• The Charity’s policy or procedure was not followed correctly without good reason
    • There was a factual or legal error that impacted on the outcome for the Resident
    • There was unprofessional behaviour by Staff.
  • However, the Charity will not make promises to the Resident that cannot be delivered or would cause unfairness to other Residents.

The Remedy

  • Any remedy shall reflect the extent of any service failures and the level of detriment caused to the Resident as a result, such as:
    • An acknowledgment where things have gone wrong
    • An explanation, assistance or reasons
    • An apology
    • Action if there has been a delay
    • Reconsidering or changing a decision
    • Amending a record
    • Providing a financial remedy
    • A change of policy, procedure or practice.
  • Trustees shall consider certain factors when considering the appropriate remedy such as:
    • The length of time the situation has been ongoing
    • The frequency.
    • Severity of any service failure or omission.
    • The number of failures.
    • Cumulative impact on the Resident.
    • The Resident’s particular circumstances or vulnerabilities.
    • Further information is available on the Housing Ombudsman website.
  • Trustees shall set out the remedy offered clearly, what will happen and when, in agreement with the Resident, where appropriate.
  • If awarding compensation, the Charity shall consider any due statutory payments if for example, losses have been incurred, in addition to the time, trouble and stress the situation has caused the Resident.


  • Issues such as maintenance items should be referred initially to the Resident Scheme Manager and will be recorded in the relevant place.  Repairs will be subject to the timescales listed in the Handbook.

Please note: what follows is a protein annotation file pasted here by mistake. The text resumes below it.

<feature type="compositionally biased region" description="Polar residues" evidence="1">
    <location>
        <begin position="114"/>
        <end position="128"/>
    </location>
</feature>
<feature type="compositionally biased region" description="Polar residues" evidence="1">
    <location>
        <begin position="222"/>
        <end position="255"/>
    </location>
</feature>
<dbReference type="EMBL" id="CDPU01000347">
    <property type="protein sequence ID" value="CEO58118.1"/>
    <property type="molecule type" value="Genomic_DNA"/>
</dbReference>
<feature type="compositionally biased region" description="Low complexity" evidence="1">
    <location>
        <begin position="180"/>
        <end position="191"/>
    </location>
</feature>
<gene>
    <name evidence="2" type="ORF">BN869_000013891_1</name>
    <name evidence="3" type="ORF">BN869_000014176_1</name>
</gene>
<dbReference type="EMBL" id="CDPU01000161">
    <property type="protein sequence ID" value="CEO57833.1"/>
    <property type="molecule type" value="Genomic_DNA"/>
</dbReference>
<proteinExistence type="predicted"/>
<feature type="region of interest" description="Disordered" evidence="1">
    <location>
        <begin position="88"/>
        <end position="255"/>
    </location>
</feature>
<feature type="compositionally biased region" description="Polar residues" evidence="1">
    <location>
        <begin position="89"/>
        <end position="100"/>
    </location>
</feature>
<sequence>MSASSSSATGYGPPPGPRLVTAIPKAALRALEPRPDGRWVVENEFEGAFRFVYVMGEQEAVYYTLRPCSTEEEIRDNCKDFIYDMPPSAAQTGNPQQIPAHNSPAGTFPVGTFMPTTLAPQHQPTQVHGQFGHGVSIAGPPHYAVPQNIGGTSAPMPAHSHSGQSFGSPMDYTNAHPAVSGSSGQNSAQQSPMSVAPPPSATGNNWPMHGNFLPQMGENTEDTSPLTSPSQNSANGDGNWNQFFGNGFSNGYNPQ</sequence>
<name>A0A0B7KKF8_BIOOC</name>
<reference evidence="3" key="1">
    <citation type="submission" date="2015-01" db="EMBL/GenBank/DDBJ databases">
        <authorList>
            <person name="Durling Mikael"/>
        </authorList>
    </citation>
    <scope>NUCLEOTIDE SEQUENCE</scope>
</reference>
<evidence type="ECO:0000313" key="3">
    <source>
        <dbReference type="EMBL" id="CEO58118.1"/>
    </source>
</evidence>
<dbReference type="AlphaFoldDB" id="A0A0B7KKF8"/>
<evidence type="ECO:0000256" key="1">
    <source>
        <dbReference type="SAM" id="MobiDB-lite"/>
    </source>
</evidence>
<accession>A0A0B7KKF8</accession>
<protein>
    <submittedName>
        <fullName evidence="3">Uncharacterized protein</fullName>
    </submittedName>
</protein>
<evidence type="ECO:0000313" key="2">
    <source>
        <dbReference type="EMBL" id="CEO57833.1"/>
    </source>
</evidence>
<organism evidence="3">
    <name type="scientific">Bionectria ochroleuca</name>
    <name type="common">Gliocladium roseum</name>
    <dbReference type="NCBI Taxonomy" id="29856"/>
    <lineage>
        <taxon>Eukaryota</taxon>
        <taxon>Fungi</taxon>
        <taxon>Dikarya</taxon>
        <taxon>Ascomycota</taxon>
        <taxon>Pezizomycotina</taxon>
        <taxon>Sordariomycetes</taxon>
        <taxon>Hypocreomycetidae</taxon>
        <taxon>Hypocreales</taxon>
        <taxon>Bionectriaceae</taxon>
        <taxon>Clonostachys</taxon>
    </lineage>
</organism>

• The Charity’s Staff aim to resolve other minor issues promptly but if the problem is not resolved within 8 weeks or there is a persistent issue such as loud noises or matters affecting health and safety, Residents may put a complaint in writing to the Chief Executive.
  • A complaints form is available from the scheme offices, if required.


Stage 1

  • Once a complaint form is received via the Charity’s website, email or by hand, the Chief Executive takes the following steps:
    • Within 5 working days, unless absent: Acknowledges the complaint, confirming their understanding of the complaint and outcomes being sought by the resident, including confirming the use of a representative if the Resident wishes it.
    • Logs the complaint.
    • Within 10 working days or 20 days if this is not possible, with an explanation to the Resident: Investigates the problem and discusses the findings with the Resident.  The Resident will be advised of progress on a weekly basis.
    • The Resident will be given the opportunity to comment on any adverse findings before a final decision is made.
    • If the Chief Executive decides the matter is of a serious nature or may need a change in policy, it will be referred to the Trustees.